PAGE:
The Power of Imagination: Valuing Children's Connections to Media Icons

March 07, 2024

Jarvis is an eight year old boy, obsessed with Star Wars. He has blond hair, a green light saber and he can ‘use the force’. Through his video games and hours spent watching the Star Wars movies, Jarvis in himself, believes in some real way that he is Luke Skywalker. He sees a figure fighting the evils of the dark side for the good of the Universe. This helps him make sense of the world and has become a measure for understanding ‘good guys’ and ‘bad guys’ in the real world.

Children’s interactions with culture and media deserve to be taken seriously. Often, children and young people find that their passions are dismissed and devalued by adults, whether it is a TV show, a film franchise, a band - children’s interests are often infantilised, sidelined, and treated as a meaningless ‘past-time’.

Meanwhile, children themselves profess that media matters. In speaking to children over the years about the media they love, I have heard them speak about the sense of connectedness they feel, the excitement and inspiration they draw from the experience of engaging with various media, and the extent to which their favourite shows, films, songs, and artists form a meaningful part of their lives. One 13-year-old girl reflected on the sense of companionship that comes with watching films and TV shows, “You feel connected to the characters. You really care about them… you really feel for them.”

Children explore stories that reflect their own lives that pose new and exciting possibilities. They connect with role models, heroes, and endless imagination that speaks to them in many different ways. They often see themselves in the media they engage with, and through this reflection, they gain a better understanding of who they are and who they might yet become.

Lately, Taylor Swift has been the topic of many conversations, particularly in Australia with the advent of her Eras tour in Australia. Swift has also been the focus of the ‘Swiftposium’, a conference focused on conversations about the artist’s influence and impact. Many children and young people are thrilled to see Swift visit Australia, and for those who were fortunate enough to get tickets, it is an exciting chance to experience Swift in the flesh as an extension of themselves.

Swift is an important case study in the ways in which children interact with media: they bring many different perspectives and passions; they engage with enthusiasm; they develop expertise and amass knowledge about the star, her works, and her many accomplishments. As many parents and educators can attest, a lot of children are excited about Swift and want to talk about the lore surrounding her. The question is: are we listening?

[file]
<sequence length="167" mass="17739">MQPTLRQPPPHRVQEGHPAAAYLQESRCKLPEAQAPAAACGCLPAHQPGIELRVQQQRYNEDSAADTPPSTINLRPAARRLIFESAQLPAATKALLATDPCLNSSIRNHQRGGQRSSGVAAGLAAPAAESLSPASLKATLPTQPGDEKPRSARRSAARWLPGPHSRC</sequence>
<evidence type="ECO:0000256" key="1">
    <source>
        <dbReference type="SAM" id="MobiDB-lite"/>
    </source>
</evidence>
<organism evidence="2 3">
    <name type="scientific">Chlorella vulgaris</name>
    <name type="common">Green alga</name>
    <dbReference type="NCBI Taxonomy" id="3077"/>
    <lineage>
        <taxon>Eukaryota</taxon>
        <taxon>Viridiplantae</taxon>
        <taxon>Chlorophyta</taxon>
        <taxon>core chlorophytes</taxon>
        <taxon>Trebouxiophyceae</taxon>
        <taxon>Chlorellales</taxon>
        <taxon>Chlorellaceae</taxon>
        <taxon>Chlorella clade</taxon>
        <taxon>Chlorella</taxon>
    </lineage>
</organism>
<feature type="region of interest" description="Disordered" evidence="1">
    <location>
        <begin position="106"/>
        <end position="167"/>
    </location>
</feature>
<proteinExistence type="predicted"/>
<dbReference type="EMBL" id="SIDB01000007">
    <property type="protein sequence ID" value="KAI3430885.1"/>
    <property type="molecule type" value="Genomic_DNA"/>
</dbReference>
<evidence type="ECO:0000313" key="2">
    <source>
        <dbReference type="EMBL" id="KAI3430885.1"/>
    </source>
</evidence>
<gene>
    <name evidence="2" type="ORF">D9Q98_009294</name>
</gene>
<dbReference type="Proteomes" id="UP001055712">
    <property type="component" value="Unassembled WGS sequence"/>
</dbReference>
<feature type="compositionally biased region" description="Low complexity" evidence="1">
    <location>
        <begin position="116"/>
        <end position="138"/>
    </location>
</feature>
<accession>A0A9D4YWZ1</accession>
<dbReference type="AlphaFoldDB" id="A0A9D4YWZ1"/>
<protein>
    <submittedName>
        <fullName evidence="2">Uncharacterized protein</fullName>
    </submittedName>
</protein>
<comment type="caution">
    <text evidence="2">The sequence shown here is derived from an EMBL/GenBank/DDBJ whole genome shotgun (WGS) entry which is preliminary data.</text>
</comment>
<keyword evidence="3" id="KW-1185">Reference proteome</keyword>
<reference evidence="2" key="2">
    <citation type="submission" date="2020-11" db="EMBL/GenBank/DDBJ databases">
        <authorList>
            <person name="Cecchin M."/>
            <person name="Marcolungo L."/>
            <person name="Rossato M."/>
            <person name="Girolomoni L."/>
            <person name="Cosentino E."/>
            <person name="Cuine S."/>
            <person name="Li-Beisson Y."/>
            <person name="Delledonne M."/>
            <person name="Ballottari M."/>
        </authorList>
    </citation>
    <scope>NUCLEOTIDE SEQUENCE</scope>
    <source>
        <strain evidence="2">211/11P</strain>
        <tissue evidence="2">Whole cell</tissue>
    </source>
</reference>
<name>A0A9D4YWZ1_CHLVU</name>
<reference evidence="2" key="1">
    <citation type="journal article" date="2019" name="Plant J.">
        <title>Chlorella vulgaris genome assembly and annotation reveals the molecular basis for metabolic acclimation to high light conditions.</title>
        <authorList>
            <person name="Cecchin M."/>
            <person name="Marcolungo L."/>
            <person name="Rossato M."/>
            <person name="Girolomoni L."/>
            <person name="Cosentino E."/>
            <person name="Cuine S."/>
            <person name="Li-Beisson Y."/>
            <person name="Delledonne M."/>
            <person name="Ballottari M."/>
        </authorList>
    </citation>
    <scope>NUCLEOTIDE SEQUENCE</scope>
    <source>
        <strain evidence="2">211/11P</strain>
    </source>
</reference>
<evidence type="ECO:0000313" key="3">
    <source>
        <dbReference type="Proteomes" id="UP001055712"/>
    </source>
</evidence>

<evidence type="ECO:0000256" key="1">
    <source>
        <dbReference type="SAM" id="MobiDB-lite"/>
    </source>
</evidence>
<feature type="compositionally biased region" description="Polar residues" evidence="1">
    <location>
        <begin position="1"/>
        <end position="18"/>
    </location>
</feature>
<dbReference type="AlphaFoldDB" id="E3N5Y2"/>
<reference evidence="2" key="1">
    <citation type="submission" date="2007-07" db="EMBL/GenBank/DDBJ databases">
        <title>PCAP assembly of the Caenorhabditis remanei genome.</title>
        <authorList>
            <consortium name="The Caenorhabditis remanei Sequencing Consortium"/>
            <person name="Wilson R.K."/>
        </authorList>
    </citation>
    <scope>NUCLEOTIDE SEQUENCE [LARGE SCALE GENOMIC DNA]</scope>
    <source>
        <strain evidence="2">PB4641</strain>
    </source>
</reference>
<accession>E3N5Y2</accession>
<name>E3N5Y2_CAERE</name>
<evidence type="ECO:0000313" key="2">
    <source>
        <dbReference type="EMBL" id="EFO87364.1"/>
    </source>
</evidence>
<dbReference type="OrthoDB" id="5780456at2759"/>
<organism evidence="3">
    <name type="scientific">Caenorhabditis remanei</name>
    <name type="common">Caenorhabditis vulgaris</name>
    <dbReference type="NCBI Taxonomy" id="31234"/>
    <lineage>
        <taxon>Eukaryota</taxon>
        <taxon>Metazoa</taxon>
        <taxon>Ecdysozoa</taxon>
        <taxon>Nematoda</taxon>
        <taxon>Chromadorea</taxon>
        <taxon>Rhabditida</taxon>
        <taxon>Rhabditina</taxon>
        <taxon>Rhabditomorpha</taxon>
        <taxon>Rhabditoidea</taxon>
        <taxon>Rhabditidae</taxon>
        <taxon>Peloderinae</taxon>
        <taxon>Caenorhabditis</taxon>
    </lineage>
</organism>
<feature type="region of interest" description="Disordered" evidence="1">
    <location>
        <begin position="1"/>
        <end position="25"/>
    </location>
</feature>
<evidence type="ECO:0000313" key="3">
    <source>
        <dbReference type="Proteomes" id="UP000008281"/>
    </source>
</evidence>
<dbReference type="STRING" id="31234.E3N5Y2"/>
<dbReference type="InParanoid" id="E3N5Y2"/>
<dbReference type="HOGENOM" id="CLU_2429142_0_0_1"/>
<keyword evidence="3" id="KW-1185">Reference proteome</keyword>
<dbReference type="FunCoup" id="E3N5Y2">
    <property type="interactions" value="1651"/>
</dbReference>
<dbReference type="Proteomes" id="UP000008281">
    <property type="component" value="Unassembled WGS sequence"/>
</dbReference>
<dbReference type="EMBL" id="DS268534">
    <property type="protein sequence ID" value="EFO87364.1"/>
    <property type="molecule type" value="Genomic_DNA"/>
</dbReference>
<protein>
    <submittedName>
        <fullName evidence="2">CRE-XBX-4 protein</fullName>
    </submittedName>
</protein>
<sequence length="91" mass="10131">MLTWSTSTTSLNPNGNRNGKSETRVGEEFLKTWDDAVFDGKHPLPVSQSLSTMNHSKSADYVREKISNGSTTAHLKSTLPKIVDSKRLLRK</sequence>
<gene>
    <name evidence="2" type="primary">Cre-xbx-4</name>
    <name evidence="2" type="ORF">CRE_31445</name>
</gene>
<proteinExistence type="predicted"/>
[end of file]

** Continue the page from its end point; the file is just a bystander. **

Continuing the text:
In collaboration with the Curtin University Gender Research Networks, and my colleagues Elizabeth Baca and Associate Professor Samantha Owen, I am undertaking a project which examines Swift and her relevance and significance in the gender research space. We will explore multiple perspectives about Swift and how her works illuminate different ideas about girlhood, womanhood, and femininity. Critical to our project is working with children. To erase their voices here would be an unfortunate omission: children have a lot to say about Swift. They have ideas and points of view that are worthy of our time and attention.

This is true of children’s perspectives across the board. Children ought to have a say about all issues that impact upon their lives. In the past, I have worked with children to seek their perspectives about play, school, their wellbeing, and the climate crisis. Much of this work has been undertaken in partnership with the Valuing Children Initiative, which strives to create greater societal awareness of children and their needs. In considering children, who they are, and how they live in our world, there is much opportunity to take the time to talk with them, to truly listen, and to try to understand how they feel across a range of different topics.

In speaking to children about an artist like Swift, adults can get curious and creative. There is opportunity for families to have fun with thinking about Swift, and for educators to engage in innovative practice – for example, Swiftposium included a focus on pedagogical possibilities, teaching poetry, and media literacy. Perhaps more importantly, we can connect with the children in our lives and allow them to take us on a ‘child’s-eye view’, about Swift or about anything else that inspires our children and brings joy into their lives.

As with all matters relating to children, young people, and their lives, it is essential that we as adults seek to listen and learn. By honouring children and young people in this way, we can bolster their sense of belonging in our communities and we can build trust with them. In doing so, we set ourselves up for success in supporting and protecting children. This way, we can establish a sense of connectedness which is vital for children’s sense of self, their pride in who they are, their wellbeing and their rights.

Insights from Associate Professor Madeline Dobson VCI Ambassador